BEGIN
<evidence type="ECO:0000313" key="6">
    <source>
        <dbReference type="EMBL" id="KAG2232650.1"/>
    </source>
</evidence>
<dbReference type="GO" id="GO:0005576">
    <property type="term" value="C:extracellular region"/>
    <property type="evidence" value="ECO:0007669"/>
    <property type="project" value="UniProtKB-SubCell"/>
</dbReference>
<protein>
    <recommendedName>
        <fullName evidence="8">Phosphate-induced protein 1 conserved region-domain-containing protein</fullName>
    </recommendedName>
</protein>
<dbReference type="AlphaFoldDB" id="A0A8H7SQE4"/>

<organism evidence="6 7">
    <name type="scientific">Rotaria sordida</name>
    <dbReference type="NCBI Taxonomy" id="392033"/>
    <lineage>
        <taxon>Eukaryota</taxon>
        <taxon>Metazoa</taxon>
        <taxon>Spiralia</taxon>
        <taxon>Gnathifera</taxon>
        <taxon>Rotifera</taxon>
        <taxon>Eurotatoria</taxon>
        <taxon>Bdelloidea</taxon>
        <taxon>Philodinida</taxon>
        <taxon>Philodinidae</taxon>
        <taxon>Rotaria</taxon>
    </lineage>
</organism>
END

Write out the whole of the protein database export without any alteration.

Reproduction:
<evidence type="ECO:0000313" key="6">
    <source>
        <dbReference type="EMBL" id="KAG2232650.1"/>
    </source>
</evidence>
<dbReference type="GO" id="GO:0005576">
    <property type="term" value="C:extracellular region"/>
    <property type="evidence" value="ECO:0007669"/>
    <property type="project" value="UniProtKB-SubCell"/>
</dbReference>
<protein>
    <recommendedName>
        <fullName evidence="8">Phosphate-induced protein 1 conserved region-domain-containing protein</fullName>
    </recommendedName>
</protein>
<dbReference type="AlphaFoldDB" id="A0A8H7SQE4"/>

<organism evidence="6 7">
    <name type="scientific">Rotaria sordida</name>
    <dbReference type="NCBI Taxonomy" id="392033"/>
    <lineage>
        <taxon>Eukaryota</taxon>
        <taxon>Metazoa</taxon>
        <taxon>Spiralia</taxon>
        <taxon>Gnathifera</taxon>
        <taxon>Rotifera</taxon>
        <taxon>Eurotatoria</taxon>
        <taxon>Bdelloidea</taxon>
        <taxon>Philodinida</taxon>
        <taxon>Philodinidae</taxon>
        <taxon>Rotaria</taxon>
    </lineage>
</organism>